Technological feats like the opening ceremony are just one part of the innovative Olympic Games. Top Olympians have revealed that they have turned to virtual reality to train for the gold. Alpine skiers, for example, use VR to replicate the intensity of their sport. But elite athletes aren't the exception when it comes to VR Olympian experiences. This year, more than 50 hours of live virtual reality coverage of the 2018 Winter Games will be available to view for fans at home. Various news sites have also rolled out augmented reality features, so that viewers can see their favorite Olympians in 3D action.
While athletes and their fans increasingly rely on virtual reality for innovative Olympic experiences, the standardization community is at work to develop standards to support a suite of artificial intelligence and its applicationsincluding virtual reality.
The newly formed international standardization committee on artificial intelligence (AI) - International Organization for Standardization / International Electrotechnical Commission (ISO/IEC) Joint Technical Committee (JTC) 1, Information Technology, Subcommittee (SC) 42 is intended to serve as the focus for ISO/IEC JTC 1's standardization program on AI. The U.S. leads this new subcommittee, with ANSI serving as the secretariat. Wael William Diab (U.S.) is chair of ISO/IEC JTC 1/SC 42 and senior director at Huawei. In addition, the U.S. has played a leading role in JTC 1 since the committee's inception three decades years ago. [See related story: ANSI Celebrates 30 Years of ISO/IEC JTC 1 Achievements in Information and Communication Technology]
Other active standards that support virtual reality include INCITS/ISO/IEC 14478-1-1998 [S2009], Information Technology - Computer Graphics and Image Processing - Presentation Environment for Multimedia Objects (PREMO) - Part 1: Fundamentals of PREMO, which specifies techniques for supporting interactive media applications that recognize and emphasize the interrelationships among user interfaces, multimedia applications, and multimedia information interchange.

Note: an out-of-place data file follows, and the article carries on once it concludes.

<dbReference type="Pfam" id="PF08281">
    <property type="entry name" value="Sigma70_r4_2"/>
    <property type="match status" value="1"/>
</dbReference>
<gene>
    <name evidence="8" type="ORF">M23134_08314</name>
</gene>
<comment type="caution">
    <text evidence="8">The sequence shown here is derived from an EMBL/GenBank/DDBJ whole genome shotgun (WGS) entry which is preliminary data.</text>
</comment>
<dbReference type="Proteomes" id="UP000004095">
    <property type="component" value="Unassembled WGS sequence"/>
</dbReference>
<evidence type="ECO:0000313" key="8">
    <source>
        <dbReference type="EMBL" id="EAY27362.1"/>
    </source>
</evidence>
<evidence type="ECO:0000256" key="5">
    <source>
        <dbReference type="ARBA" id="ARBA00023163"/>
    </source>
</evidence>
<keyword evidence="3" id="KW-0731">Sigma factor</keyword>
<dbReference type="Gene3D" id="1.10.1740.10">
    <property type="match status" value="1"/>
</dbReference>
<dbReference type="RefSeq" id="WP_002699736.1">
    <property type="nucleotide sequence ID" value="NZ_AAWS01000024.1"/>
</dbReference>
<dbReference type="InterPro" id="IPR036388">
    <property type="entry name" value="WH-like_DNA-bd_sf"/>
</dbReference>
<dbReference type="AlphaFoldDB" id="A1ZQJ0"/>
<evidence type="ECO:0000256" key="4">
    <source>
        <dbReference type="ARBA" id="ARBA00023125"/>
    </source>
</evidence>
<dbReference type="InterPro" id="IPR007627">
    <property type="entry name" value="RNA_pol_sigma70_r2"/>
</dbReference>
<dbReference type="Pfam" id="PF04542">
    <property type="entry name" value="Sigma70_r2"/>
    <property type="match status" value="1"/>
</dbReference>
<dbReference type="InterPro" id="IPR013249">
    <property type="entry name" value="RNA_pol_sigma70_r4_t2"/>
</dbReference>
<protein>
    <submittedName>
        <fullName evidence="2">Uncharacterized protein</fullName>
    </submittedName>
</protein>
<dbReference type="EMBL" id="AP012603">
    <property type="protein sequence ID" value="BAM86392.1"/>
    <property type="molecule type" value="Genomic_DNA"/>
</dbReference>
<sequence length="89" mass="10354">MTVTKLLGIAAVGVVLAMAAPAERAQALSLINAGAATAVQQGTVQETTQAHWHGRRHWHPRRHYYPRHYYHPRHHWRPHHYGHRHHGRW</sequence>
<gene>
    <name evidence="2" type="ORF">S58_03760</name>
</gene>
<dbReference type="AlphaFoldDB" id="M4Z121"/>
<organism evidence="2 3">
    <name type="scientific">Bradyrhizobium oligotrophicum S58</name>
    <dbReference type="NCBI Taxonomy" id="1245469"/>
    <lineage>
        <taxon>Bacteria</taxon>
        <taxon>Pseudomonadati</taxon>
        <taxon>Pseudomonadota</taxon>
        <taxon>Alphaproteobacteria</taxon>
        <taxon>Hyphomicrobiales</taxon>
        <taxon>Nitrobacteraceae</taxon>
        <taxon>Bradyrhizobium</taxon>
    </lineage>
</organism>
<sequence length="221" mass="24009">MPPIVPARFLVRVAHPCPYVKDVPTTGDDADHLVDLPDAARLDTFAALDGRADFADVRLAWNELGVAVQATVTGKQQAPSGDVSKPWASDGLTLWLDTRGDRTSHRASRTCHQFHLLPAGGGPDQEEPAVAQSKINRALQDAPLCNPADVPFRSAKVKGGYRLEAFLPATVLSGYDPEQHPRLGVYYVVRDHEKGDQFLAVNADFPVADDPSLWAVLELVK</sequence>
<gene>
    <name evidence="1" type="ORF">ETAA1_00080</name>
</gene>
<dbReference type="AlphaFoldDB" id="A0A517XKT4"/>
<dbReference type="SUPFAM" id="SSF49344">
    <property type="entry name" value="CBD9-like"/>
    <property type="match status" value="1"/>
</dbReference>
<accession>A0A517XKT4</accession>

It supports a wide range of multimedia applications, including virtual reality environments. The standard, developed by ISO and IEC and adopted as an American National Standard (ANS) by the InterNational Committee for Information Technology Standards (INCITS), promotes the development of interactive technology.
IEEE last year announced its Virtual Reality and Augmented Reality (AR) Standards Projects. Participants working on the new standards projects include device manufacturers, content providers, service providers, technology developers, government agencies, and other parties relevant to VR/AR technology advancement. The IEEE VRAR Working Group has participants from more than 200 companies and institutions worldwide, and is dedicated to building consensus on VR/AR standardization.
Stunning optics are always a major component of the Olympics, with pyrotechnics on full display to captivate the audience who were at the show and millions more viewing from home. Standards developed by the National Fire Protection Association (NFPA), a member and audited designator of ANSI, ensure that professional fireworks shows meet safety guidelines for workers and spectators alike.
NFPA 1126, Standard for the use of pyrotechnics before a proximate audience, provides requirements for the safe use of pyrotechnic special effects before a proximate audience at both indoor and outdoor locations to protect property, operators, performers, support personnel, and viewing audiences. Application includes use in conjunction with theatrical, musical, or similar performing arts productions in theaters, stadiums, concert halls, etc.
For related Olympic news on how Standards Fuel the Sports of the Winter Olympic Games, check out the ANSI Blog.